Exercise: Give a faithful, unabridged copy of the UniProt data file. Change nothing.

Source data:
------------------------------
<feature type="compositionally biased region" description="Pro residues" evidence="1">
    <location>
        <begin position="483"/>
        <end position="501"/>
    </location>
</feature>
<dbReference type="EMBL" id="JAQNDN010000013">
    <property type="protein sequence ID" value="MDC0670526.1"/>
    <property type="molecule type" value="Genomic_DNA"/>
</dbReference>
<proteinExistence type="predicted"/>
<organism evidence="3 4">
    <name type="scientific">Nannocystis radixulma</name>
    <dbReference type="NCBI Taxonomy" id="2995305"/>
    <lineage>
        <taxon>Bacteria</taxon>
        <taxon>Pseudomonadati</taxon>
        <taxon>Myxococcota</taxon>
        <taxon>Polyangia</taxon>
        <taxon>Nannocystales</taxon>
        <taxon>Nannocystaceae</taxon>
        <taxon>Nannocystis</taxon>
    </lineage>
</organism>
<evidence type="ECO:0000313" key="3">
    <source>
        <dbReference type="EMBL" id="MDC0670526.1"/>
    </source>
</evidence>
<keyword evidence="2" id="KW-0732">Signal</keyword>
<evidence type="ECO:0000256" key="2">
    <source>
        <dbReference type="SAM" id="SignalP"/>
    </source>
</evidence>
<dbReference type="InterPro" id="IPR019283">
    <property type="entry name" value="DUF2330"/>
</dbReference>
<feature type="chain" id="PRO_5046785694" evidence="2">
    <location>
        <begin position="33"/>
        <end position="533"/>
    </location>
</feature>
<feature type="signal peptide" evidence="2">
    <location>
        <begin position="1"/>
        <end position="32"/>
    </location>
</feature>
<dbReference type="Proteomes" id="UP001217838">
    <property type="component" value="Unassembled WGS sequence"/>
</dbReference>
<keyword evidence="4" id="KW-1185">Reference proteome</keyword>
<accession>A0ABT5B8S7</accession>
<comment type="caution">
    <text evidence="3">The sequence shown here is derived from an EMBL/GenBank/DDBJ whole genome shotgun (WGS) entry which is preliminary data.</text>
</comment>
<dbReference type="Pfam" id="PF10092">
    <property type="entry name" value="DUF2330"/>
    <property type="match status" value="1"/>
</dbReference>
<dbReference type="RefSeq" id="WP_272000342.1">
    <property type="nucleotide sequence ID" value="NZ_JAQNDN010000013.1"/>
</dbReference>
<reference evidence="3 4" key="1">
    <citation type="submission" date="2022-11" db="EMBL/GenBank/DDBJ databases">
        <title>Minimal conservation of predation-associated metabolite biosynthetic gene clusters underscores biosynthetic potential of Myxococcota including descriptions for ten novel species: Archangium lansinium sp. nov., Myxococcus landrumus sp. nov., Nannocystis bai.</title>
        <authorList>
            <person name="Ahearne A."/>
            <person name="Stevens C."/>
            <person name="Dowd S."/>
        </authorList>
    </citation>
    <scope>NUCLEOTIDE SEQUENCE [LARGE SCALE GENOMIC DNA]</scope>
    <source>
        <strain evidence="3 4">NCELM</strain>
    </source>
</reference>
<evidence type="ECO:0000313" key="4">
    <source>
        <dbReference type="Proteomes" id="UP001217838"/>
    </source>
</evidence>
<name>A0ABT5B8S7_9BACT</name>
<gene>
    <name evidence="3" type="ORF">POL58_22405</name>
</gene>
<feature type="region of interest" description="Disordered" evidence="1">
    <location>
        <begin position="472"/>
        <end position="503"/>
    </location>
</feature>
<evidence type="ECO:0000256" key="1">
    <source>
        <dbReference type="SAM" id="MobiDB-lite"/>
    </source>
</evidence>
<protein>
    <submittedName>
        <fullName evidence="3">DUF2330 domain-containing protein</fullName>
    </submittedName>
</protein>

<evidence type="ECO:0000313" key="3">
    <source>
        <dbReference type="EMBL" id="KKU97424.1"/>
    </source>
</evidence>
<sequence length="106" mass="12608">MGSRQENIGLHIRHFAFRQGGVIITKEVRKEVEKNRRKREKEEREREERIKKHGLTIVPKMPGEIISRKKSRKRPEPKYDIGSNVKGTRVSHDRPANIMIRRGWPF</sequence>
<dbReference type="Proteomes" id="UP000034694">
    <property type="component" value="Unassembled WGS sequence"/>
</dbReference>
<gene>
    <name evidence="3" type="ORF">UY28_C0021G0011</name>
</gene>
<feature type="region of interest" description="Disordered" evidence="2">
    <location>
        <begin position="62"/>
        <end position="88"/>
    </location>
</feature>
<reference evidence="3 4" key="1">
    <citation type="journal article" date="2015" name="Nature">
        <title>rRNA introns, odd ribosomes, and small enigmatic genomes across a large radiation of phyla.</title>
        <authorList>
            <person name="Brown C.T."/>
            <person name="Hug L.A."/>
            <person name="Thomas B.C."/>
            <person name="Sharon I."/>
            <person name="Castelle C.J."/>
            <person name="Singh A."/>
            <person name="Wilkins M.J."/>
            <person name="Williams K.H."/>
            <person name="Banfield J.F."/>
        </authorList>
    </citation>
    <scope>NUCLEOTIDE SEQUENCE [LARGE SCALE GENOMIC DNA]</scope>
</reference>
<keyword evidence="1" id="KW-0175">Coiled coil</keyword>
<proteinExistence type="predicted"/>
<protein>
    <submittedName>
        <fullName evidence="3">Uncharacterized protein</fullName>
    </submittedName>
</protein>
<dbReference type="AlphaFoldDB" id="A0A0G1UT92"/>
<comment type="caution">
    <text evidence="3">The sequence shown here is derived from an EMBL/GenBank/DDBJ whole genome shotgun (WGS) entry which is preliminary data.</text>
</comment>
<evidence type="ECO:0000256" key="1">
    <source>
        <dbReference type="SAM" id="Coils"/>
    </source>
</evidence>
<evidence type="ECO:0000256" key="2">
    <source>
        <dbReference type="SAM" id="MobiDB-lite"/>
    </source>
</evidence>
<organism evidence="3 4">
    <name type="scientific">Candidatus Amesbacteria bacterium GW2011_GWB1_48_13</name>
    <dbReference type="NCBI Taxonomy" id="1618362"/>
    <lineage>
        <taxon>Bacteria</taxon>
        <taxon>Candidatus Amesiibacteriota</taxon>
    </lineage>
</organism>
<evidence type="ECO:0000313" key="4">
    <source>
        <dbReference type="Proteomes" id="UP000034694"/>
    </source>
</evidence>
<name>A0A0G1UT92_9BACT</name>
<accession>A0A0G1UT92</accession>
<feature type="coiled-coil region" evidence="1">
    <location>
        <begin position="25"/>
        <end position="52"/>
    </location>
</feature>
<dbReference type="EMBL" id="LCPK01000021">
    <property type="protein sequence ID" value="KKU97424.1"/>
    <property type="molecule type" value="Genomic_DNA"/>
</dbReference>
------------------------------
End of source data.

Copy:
<feature type="compositionally biased region" description="Pro residues" evidence="1">
    <location>
        <begin position="483"/>
        <end position="501"/>
    </location>
</feature>
<dbReference type="EMBL" id="JAQNDN010000013">
    <property type="protein sequence ID" value="MDC0670526.1"/>
    <property type="molecule type" value="Genomic_DNA"/>
</dbReference>
<proteinExistence type="predicted"/>
<organism evidence="3 4">
    <name type="scientific">Nannocystis radixulma</name>
    <dbReference type="NCBI Taxonomy" id="2995305"/>
    <lineage>
        <taxon>Bacteria</taxon>
        <taxon>Pseudomonadati</taxon>
        <taxon>Myxococcota</taxon>
        <taxon>Polyangia</taxon>
        <taxon>Nannocystales</taxon>
        <taxon>Nannocystaceae</taxon>
        <taxon>Nannocystis</taxon>
    </lineage>
</organism>
<evidence type="ECO:0000313" key="3">
    <source>
        <dbReference type="EMBL" id="MDC0670526.1"/>
    </source>
</evidence>
<keyword evidence="2" id="KW-0732">Signal</keyword>
<evidence type="ECO:0000256" key="2">
    <source>
        <dbReference type="SAM" id="SignalP"/>
    </source>
</evidence>
<dbReference type="InterPro" id="IPR019283">
    <property type="entry name" value="DUF2330"/>
</dbReference>
<feature type="chain" id="PRO_5046785694" evidence="2">
    <location>
        <begin position="33"/>
        <end position="533"/>
    </location>
</feature>
<feature type="signal peptide" evidence="2">
    <location>
        <begin position="1"/>
        <end position="32"/>
    </location>
</feature>
<dbReference type="Proteomes" id="UP001217838">
    <property type="component" value="Unassembled WGS sequence"/>
</dbReference>
<keyword evidence="4" id="KW-1185">Reference proteome</keyword>
<accession>A0ABT5B8S7</accession>
<comment type="caution">
    <text evidence="3">The sequence shown here is derived from an EMBL/GenBank/DDBJ whole genome shotgun (WGS) entry which is preliminary data.</text>
</comment>
<dbReference type="Pfam" id="PF10092">
    <property type="entry name" value="DUF2330"/>
    <property type="match status" value="1"/>
</dbReference>
<dbReference type="RefSeq" id="WP_272000342.1">
    <property type="nucleotide sequence ID" value="NZ_JAQNDN010000013.1"/>
</dbReference>
<reference evidence="3 4" key="1">
    <citation type="submission" date="2022-11" db="EMBL/GenBank/DDBJ databases">
        <title>Minimal conservation of predation-associated metabolite biosynthetic gene clusters underscores biosynthetic potential of Myxococcota including descriptions for ten novel species: Archangium lansinium sp. nov., Myxococcus landrumus sp. nov., Nannocystis bai.</title>
        <authorList>
            <person name="Ahearne A."/>
            <person name="Stevens C."/>
            <person name="Dowd S."/>
        </authorList>
    </citation>
    <scope>NUCLEOTIDE SEQUENCE [LARGE SCALE GENOMIC DNA]</scope>
    <source>
        <strain evidence="3 4">NCELM</strain>
    </source>
</reference>
<evidence type="ECO:0000313" key="4">
    <source>
        <dbReference type="Proteomes" id="UP001217838"/>
    </source>
</evidence>
<name>A0ABT5B8S7_9BACT</name>
<gene>
    <name evidence="3" type="ORF">POL58_22405</name>
</gene>
<feature type="region of interest" description="Disordered" evidence="1">
    <location>
        <begin position="472"/>
        <end position="503"/>
    </location>
</feature>
<evidence type="ECO:0000256" key="1">
    <source>
        <dbReference type="SAM" id="MobiDB-lite"/>
    </source>
</evidence>
<protein>
    <submittedName>
        <fullName evidence="3">DUF2330 domain-containing protein</fullName>
    </submittedName>
</protein>

<evidence type="ECO:0000313" key="3">
    <source>
        <dbReference type="EMBL" id="KKU97424.1"/>
    </source>
</evidence>
<sequence length="106" mass="12608">MGSRQENIGLHIRHFAFRQGGVIITKEVRKEVEKNRRKREKEEREREERIKKHGLTIVPKMPGEIISRKKSRKRPEPKYDIGSNVKGTRVSHDRPANIMIRRGWPF</sequence>
<dbReference type="Proteomes" id="UP000034694">
    <property type="component" value="Unassembled WGS sequence"/>
</dbReference>
<gene>
    <name evidence="3" type="ORF">UY28_C0021G0011</name>
</gene>
<feature type="region of interest" description="Disordered" evidence="2">
    <location>
        <begin position="62"/>
        <end position="88"/>
    </location>
</feature>
<reference evidence="3 4" key="1">
    <citation type="journal article" date="2015" name="Nature">
        <title>rRNA introns, odd ribosomes, and small enigmatic genomes across a large radiation of phyla.</title>
        <authorList>
            <person name="Brown C.T."/>
            <person name="Hug L.A."/>
            <person name="Thomas B.C."/>
            <person name="Sharon I."/>
            <person name="Castelle C.J."/>
            <person name="Singh A."/>
            <person name="Wilkins M.J."/>
            <person name="Williams K.H."/>
            <person name="Banfield J.F."/>
        </authorList>
    </citation>
    <scope>NUCLEOTIDE SEQUENCE [LARGE SCALE GENOMIC DNA]</scope>
</reference>
<keyword evidence="1" id="KW-0175">Coiled coil</keyword>
<proteinExistence type="predicted"/>
<protein>
    <submittedName>
        <fullName evidence="3">Uncharacterized protein</fullName>
    </submittedName>
</protein>
<dbReference type="AlphaFoldDB" id="A0A0G1UT92"/>
<comment type="caution">
    <text evidence="3">The sequence shown here is derived from an EMBL/GenBank/DDBJ whole genome shotgun (WGS) entry which is preliminary data.</text>
</comment>
<evidence type="ECO:0000256" key="1">
    <source>
        <dbReference type="SAM" id="Coils"/>
    </source>
</evidence>
<evidence type="ECO:0000256" key="2">
    <source>
        <dbReference type="SAM" id="MobiDB-lite"/>
    </source>
</evidence>
<organism evidence="3 4">
    <name type="scientific">Candidatus Amesbacteria bacterium GW2011_GWB1_48_13</name>
    <dbReference type="NCBI Taxonomy" id="1618362"/>
    <lineage>
        <taxon>Bacteria</taxon>
        <taxon>Candidatus Amesiibacteriota</taxon>
    </lineage>
</organism>
<evidence type="ECO:0000313" key="4">
    <source>
        <dbReference type="Proteomes" id="UP000034694"/>
    </source>
</evidence>
<name>A0A0G1UT92_9BACT</name>
<accession>A0A0G1UT92</accession>
<feature type="coiled-coil region" evidence="1">
    <location>
        <begin position="25"/>
        <end position="52"/>
    </location>
</feature>
<dbReference type="EMBL" id="LCPK01000021">
    <property type="protein sequence ID" value="KKU97424.1"/>
    <property type="molecule type" value="Genomic_DNA"/>
</dbReference>